I am going to orient this answer as if the question was "what are the advantages of chef-solo" because that's the best way I know to cover the differences between the approaches.
My summary recommendation is in line with others: use a chef-server if you need to manage a dynamic, virtualized environment where you will be adding and removing nodes often. A chef server is also a good CMDB, if you need one. Use chef-solo if you have a less dynamic environment where the nodes won't change too often but the roles and recipes will. Size and complexity of your environment is more or less irrelevant. Both approaches scale very well.
If you deploy chef-solo, use a cronjob with rsync, 'git pull', or some other idempotent file transfer mechanism to maintain a full copy of the chef repository on each node. The cronjob should be easily configurable to (a) not run at all and (b) run, but without syncing the local repository. Add a nodes/ directory in your chef repository with a json file for each node. Your cronjob can be as sophisticated as you wish in terms of identifying the right nodefile (though I would recommend simply $(hostname -s).json. You also may want to create an opscode account and configure a client with hosted chef, if for no other reason than to be able to use knife to download community cookbooks and create skeletons.
There are several advantages to this approach, besides the obvious "not having to administer a server". Your source control will be the final arbiter of all configuration changes, the repository will include all nodes and runlists, and each server being fully independent facilitates some convenient testing scenarios.
Chef-server introduces a hole where you use the "knife upload" to update a cookbook, and you must patch this hole yourself (such as with a post-commit hook) or risk site changes being overwritten silently by someone who "knife upload"s an obsolete recipe from the outdated local repository on his laptop. This is less likely to happen with chef-solo, as all changes will be synced to servers directly from the master repository. The issue here is discipline and number of collaborators. If you're a solo developer or a very small team, uploading cookbooks via the API is not very risky. In a larger team it can be if you don't put good controls in place.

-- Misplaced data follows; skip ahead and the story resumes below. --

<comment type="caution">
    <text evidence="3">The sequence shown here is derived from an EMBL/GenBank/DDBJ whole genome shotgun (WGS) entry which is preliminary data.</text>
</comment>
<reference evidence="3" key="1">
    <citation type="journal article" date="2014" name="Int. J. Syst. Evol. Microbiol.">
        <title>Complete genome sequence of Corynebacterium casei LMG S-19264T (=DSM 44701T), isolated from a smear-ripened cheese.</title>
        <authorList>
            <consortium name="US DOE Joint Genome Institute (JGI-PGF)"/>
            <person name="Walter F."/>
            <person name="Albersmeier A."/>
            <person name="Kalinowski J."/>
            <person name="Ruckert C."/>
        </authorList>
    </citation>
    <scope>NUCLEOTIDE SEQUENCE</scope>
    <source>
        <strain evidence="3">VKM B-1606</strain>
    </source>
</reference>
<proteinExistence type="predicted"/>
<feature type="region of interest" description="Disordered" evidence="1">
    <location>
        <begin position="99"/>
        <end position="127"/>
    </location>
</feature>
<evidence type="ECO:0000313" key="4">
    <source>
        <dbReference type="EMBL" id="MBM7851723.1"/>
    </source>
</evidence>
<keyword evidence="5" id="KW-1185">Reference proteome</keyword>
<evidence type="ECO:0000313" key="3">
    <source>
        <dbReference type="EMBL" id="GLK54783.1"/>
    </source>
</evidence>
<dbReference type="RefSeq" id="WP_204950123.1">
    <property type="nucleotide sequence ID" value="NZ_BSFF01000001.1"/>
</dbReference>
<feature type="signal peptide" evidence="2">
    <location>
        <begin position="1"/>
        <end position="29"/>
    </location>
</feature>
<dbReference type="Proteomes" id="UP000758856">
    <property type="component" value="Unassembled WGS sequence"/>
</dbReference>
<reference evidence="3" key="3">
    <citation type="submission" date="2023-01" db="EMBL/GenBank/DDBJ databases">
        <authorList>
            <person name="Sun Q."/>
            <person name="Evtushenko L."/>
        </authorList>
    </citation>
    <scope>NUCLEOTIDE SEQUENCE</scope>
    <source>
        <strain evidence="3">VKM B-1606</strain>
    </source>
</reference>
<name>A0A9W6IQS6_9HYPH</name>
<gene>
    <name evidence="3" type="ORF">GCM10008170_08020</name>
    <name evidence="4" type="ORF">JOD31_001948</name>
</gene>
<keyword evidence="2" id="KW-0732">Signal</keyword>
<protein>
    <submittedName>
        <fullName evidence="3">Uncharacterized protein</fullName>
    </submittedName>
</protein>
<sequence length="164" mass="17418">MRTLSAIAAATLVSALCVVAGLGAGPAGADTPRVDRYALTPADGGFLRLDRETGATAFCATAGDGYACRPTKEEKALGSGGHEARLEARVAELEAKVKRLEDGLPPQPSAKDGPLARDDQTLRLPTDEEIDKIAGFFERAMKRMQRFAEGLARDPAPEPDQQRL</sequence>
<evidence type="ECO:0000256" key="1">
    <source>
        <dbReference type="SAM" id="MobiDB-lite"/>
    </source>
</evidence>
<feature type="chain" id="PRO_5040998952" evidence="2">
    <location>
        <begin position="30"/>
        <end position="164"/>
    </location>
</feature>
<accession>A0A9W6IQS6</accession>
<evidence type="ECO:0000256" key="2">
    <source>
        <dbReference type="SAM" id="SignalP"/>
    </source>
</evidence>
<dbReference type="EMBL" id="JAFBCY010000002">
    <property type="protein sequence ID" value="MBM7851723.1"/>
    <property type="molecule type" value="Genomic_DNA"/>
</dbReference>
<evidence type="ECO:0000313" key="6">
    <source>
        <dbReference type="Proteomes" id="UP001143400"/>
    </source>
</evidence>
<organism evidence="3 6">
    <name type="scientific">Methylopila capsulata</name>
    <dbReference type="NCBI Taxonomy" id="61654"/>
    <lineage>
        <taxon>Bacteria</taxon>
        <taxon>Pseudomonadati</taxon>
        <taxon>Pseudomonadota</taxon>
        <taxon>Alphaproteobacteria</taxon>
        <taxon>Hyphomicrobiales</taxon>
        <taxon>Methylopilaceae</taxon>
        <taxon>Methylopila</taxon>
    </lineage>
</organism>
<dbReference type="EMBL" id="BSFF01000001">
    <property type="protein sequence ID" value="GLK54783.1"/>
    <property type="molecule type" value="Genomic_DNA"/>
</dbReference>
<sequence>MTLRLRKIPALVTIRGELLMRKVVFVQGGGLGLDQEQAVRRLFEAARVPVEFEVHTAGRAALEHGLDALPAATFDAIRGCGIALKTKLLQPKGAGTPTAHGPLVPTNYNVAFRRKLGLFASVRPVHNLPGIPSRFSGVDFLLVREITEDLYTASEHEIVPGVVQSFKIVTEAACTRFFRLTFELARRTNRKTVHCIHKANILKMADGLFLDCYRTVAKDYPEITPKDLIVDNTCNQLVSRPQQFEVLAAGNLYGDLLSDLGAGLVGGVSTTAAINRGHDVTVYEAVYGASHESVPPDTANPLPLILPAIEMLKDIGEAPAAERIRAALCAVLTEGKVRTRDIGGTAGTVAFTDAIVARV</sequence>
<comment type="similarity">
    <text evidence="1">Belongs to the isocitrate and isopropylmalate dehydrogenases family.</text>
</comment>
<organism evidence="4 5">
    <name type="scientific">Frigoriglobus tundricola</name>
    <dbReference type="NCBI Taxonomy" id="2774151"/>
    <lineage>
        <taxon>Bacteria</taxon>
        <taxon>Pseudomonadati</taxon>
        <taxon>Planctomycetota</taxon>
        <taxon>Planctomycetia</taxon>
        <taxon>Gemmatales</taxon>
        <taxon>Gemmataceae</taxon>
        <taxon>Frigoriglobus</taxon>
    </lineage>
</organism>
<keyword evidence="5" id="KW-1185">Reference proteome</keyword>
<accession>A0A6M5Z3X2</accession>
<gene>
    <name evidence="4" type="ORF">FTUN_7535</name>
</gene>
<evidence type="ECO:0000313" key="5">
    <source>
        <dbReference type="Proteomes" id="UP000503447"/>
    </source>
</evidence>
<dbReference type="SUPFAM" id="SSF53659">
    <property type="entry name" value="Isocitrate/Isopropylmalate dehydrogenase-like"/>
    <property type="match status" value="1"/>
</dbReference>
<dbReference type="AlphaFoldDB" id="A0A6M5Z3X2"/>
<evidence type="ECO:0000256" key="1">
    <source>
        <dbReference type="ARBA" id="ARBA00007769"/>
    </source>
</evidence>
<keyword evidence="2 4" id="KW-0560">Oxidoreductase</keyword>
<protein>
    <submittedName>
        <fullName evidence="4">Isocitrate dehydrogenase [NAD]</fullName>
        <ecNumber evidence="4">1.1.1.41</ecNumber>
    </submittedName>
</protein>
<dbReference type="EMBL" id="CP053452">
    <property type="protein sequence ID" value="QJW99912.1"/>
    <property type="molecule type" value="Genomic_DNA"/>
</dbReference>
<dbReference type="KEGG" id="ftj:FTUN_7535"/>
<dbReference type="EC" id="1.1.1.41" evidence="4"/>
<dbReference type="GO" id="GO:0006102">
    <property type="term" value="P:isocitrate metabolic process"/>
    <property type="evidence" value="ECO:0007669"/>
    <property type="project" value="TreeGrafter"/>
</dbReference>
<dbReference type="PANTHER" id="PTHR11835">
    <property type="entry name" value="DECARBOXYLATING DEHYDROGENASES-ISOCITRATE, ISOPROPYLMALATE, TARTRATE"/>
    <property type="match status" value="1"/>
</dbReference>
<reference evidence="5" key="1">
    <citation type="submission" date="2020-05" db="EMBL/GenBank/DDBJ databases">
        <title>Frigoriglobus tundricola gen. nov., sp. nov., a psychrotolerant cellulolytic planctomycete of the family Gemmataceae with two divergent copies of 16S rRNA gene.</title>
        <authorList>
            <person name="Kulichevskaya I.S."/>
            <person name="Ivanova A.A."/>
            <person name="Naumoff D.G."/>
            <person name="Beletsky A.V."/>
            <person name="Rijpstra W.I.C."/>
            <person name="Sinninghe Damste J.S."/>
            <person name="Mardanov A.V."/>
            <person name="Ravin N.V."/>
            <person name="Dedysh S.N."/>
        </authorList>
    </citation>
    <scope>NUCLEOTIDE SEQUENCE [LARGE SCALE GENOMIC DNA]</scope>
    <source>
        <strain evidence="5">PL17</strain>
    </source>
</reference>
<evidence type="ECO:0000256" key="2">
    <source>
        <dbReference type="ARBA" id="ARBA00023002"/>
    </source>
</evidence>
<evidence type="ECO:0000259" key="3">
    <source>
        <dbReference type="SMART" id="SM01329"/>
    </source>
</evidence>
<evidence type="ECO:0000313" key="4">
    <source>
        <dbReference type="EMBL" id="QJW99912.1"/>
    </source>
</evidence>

Additionally, with chef-solo you can store all your nodes' roles, custom attributes and runlists as node.json files in your main chef repository. With chef-server, roles and runlists are modified on the fly using the API. With chef-solo, you can track this information in revision control. This is where the conflict between static and dynamic environments can be clearly seen. If your list of nodes (no matter how long it might be) doesn't change often, having this data in revision control is very useful. On the other hand, if you're frequently spawning new nodes and destroying old ones (never to see their hostname or fqdn again) keeping it all in revision control is just an unnecessary hassle, and having an API to make changes is very convenient. Chef-server has a whole features geared towards managing dynamic cloud environments as well, like the name option on "knife bootstrap" which lets you replace fqdn as the default way to identify a node. But in a static environment those features are of limited value, especially compared to having the roles and runlists in revision control with everything else.
Finally, recipe test environments can be set up on the fly for almost no extra work. You can disable the cronjobs running on a server and make changes directly to its local repository. You can test the changes by running chef-solo and you will see exactly how the server will configure itself in production. Once everything is tested, you can check-in the changes and re-enable the local cronjobs. When writing recipes, though, you wouldn't be able to use the "Search" API, meaning that if you want to write dynamic recipes (eg loadbalancers) you will have to hack around this limitation, gathering the data from the json files in your nodes/ directory, which is likely to be less convenient and will lack some of the data available in the full CMDB. Once again, more dynamic environments will favor the database-driven approach, less dynamic environments will be fine with json files on local disk. In a server environment where a chef run must make API calls to a central database, you will be dependent on managing all testing environments within that database.
The last can also be used in emergencies. If you are troubleshooting a critical issue on production servers and solve it with a configuration change, you can make the change immediately on the server's repository then push it upstream to the master.
Those are the primary advantages of chef-solo. There are some others, like not having to administer a server or pay for hosted chef, but those are relatively minor concerns.
To sum up: If you are dynamic and highly virtualized, chef-server provides a number of great features (covered elsewhere) and most of the chef-solo advantages will be less noticeable. However there are some definite, often unmentioned advantages to chef-solo especially in more traditional environments. Note that being deployed on the cloud doesn't necessarily mean you have a dynamic environment. If you can't, for example, add more nodes to your system without releasing a new version of your software, you probably aren't dynamic. Finally, from a high-level perspective a CMDB can be useful for any number of things only tangentially related to system administration and configuration such as accounting and information-sharing between teams. Using chef-server might be worth it for that feature alone.